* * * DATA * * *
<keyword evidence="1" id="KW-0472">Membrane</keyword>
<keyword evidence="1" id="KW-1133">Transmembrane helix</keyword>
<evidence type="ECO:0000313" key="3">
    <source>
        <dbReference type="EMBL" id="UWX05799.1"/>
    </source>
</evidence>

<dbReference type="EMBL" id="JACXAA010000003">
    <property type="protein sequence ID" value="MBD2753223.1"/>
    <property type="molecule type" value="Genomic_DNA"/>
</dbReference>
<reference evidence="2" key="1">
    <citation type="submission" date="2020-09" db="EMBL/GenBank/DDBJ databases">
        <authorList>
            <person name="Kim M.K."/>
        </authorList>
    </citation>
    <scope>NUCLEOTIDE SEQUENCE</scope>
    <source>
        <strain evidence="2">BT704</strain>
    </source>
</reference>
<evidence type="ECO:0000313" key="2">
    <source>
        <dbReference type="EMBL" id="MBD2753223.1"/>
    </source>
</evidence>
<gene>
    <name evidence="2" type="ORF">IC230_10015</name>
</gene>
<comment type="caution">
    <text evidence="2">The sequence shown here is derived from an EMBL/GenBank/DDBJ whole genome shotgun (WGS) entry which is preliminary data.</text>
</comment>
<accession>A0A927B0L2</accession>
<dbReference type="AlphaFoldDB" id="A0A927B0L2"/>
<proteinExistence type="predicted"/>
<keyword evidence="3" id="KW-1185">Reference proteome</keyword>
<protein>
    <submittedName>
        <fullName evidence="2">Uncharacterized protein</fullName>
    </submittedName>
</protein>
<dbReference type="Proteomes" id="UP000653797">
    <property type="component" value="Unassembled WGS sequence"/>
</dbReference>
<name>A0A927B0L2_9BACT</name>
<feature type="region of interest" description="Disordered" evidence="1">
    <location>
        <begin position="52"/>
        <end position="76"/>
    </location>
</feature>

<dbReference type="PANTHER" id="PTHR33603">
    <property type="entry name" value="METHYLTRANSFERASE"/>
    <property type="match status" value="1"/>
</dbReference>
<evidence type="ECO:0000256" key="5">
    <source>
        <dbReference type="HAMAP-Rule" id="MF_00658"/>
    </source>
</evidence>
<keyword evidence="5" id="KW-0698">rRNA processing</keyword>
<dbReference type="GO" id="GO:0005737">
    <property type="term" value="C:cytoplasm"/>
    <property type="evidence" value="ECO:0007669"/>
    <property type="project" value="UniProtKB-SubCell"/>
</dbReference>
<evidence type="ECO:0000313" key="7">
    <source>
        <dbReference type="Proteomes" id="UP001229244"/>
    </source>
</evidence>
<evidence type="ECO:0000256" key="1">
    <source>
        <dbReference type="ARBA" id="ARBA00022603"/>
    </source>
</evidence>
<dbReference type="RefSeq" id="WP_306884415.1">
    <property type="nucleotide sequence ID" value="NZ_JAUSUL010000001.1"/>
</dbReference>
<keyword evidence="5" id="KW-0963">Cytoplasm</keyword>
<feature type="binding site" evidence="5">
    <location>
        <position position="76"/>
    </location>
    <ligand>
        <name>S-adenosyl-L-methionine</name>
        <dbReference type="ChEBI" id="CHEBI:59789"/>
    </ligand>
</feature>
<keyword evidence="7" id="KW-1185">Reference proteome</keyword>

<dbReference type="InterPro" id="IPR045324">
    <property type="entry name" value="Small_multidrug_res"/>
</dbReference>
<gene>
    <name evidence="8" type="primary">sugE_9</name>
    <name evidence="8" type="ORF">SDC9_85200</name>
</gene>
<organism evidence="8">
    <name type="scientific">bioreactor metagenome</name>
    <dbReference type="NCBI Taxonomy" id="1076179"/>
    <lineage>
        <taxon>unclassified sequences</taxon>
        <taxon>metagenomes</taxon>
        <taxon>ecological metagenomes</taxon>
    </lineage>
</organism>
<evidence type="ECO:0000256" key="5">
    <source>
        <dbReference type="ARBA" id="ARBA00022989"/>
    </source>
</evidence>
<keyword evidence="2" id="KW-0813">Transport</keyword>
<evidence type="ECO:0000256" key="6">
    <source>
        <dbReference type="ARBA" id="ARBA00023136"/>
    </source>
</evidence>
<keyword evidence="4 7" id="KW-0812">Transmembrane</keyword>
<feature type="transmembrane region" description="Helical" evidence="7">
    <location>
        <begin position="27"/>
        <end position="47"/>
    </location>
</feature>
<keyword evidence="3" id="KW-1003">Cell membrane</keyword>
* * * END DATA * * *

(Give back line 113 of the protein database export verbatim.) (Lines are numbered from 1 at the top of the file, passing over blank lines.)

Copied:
<keyword evidence="2" id="KW-0813">Transport</keyword>